TRIBUTES continue to pour in for Gordon West, the much loved Everton goalkeeper who passed away on Sunday.
David France, who was inspired to form the Everton Former Players’ Foundation by West, contacted the ECHO from his home in Vancouver to supply own personal tribute
“I had known Gordon in one way or another for 50 years,” he explained.
“As the most expensive keeper in the world, he was an agile giant who made the kind of full-length saves that you rarely see today. As my friend, he was one of the nicest and funniest people I’ve ever met. He also possessed rare charm and even rarer humility. I suppose my favourite memories of Gordon are as a great Evertonian rather than a great Everton keeper.
“I remember visiting his home in Waterloo some 15 years ago. It was obvious that life hadn’t always been kind to him after he had hung up his boots. As a result, Brian Labone and I vowed to get him on his feet.
“We ushered him into a shop in the city centre.
“Reluctantly, he selected a suit plus a few white shirts and a few pairs of socks. I took care of the transaction: ‘How much do I owe you?’ The salesman smiled: ‘Would you believe it? You’re in luck. It’s our ‘Football Legends’ Sale’ this afternoon. There’s an 80% discount on every item. I’m a Red but my father would be so proud that I’ve taken care of such a big Evertonian!”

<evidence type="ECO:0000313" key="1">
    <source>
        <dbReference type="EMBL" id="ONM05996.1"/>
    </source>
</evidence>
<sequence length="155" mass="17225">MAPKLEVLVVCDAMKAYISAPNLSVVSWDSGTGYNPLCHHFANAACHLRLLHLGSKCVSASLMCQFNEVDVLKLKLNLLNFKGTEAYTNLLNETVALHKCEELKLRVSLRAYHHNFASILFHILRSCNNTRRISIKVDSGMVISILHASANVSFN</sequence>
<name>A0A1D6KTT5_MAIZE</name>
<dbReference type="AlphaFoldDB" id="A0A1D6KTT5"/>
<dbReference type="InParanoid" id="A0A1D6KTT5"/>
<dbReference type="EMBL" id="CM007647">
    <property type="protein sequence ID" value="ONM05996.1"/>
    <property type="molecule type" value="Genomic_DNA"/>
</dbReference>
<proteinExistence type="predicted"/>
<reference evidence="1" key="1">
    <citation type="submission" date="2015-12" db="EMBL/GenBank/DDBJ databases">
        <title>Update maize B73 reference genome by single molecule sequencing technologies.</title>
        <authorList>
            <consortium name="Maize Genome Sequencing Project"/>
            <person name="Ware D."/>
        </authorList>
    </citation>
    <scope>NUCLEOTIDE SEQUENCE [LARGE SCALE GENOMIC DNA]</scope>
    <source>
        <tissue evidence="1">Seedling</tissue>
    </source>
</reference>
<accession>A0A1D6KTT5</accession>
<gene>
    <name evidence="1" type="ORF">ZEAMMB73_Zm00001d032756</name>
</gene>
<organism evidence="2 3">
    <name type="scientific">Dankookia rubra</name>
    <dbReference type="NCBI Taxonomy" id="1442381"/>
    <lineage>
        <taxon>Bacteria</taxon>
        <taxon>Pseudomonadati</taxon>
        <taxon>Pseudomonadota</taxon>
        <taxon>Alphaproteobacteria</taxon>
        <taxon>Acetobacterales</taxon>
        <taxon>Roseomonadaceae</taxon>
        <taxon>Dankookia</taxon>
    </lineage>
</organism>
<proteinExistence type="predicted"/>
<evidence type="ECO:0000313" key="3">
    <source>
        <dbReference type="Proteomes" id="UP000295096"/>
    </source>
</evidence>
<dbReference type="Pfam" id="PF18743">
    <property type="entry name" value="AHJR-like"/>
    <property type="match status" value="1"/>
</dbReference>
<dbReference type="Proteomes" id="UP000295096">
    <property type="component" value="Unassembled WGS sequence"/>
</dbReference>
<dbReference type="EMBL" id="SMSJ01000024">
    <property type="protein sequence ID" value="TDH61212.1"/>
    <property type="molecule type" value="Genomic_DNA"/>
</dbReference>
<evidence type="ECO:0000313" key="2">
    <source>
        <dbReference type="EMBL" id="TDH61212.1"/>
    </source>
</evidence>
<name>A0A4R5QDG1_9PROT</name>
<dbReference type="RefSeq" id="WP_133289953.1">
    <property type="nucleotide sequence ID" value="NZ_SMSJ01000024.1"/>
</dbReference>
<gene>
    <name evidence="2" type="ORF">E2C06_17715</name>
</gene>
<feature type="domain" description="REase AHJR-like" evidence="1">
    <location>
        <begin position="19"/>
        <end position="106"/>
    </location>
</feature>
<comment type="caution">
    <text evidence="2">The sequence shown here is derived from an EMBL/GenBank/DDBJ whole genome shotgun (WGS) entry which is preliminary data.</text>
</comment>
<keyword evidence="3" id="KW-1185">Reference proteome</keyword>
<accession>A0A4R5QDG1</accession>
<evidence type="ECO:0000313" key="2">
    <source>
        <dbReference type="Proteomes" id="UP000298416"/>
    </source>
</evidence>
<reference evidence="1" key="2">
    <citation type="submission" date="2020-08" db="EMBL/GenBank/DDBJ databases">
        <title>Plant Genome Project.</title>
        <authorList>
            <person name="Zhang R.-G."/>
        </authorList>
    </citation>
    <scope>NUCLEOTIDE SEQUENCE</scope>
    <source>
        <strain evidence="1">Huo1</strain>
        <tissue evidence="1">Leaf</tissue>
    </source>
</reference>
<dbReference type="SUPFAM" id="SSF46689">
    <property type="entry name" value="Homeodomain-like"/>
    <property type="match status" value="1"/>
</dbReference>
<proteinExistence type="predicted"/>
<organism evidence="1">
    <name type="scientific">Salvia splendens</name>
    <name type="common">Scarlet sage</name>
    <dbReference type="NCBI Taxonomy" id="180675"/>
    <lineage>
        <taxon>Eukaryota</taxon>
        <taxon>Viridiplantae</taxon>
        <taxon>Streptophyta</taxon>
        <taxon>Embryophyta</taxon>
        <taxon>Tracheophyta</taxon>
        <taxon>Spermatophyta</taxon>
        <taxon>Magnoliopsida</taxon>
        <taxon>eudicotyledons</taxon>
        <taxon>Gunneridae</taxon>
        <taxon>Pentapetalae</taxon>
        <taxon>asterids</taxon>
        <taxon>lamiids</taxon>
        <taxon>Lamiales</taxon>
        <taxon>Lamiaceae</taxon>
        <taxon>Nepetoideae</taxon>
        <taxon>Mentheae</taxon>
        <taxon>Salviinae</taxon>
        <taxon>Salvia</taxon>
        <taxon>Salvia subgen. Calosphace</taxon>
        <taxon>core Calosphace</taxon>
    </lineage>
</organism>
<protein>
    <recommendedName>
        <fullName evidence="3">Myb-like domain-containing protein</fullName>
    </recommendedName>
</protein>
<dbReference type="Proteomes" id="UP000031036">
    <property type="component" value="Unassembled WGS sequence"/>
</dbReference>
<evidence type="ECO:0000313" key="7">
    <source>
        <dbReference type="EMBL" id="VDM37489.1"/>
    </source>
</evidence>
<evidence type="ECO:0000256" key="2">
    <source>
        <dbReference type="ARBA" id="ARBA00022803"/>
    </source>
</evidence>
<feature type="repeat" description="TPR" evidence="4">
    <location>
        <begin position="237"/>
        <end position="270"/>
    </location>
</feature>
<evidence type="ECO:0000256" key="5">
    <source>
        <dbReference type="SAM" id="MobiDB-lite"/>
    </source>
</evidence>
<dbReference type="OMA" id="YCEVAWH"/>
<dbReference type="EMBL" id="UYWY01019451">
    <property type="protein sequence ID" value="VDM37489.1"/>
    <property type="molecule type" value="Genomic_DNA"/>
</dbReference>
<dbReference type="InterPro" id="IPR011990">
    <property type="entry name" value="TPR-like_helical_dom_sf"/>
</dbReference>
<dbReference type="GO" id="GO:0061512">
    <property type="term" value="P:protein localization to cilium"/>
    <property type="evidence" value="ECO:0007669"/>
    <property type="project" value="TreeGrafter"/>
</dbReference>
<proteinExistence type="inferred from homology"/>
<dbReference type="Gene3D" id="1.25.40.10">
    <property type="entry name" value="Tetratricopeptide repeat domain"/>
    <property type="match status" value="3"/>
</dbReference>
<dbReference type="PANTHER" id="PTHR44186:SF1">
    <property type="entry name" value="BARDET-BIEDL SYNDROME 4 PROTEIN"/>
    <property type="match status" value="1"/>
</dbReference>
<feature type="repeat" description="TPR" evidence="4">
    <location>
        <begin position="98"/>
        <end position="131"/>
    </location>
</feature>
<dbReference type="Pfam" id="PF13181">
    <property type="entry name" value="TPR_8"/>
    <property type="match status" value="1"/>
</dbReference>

“Gordon was a regular at the Hall of Fame celebrations at the Adelphi Hotel. Anyone privileged to hear him speak there will testify to his love of Everton Football Club and his fellow Evertonians. I asked him to say grace at the 2001 event. Instead he opened his heart and spoke with rare emotion about the work of the Everton Former-Players’ Foundation.
“The 600 attendees fell silent as he detailed how it had helped him regain his pride and his dignity. Gordon was close to tears when he declared: ‘No fans look after their heroes like Evertonians do.’ He wasn’t alone.
“Of course, anyone privileged to know Gordon recognised that he was a charmer.
“I recall that my wife and I invited him to our silver wedding anniversary get together. Throughout the evening he complemented the restaurant staff about the quality of the crockery. Later that evening we helped him enter a taxi followed by Adelphi staff carrying a full dinner set!
“Most of all, Gordon was a true patriot. I kept my promise to take him to Buckingham Palace by including his bubble-gum card along with those of Brian Labone and Alan Ball – two other proud Englishmen – in my coat pocket.
“I’ve been fortunate to meet a dozen or so men who have won the FA Cup and also played for England. In response to my question: ‘Which was the biggest accomplishment – winning the FA Cup with Everton or representing England?’ Gordon is the only one to pick England.
“He told me that there is no feeling in the world like wearing the colours of your country.
“That said, he was proud and protective of his contributions to the club’s history. In one of my books I hinted that Neville Southall was a better keeper. Gordon responded: ‘I was better than Neville in the Sixties but I’ll accept that he was better than me in the Eighties. Today, we are about the same – both of us are fat so and so’s!’
“His illness, cancer which spread from his liver to his bones, and his passing highlight the dedication of Harry Ross and the trustees of the Everton Former Players’ Foundation.
“He was looked after during his final years, weeks and days by fellow Evertonians – after all he was a pillar of the Everton family who will never be forgotten.”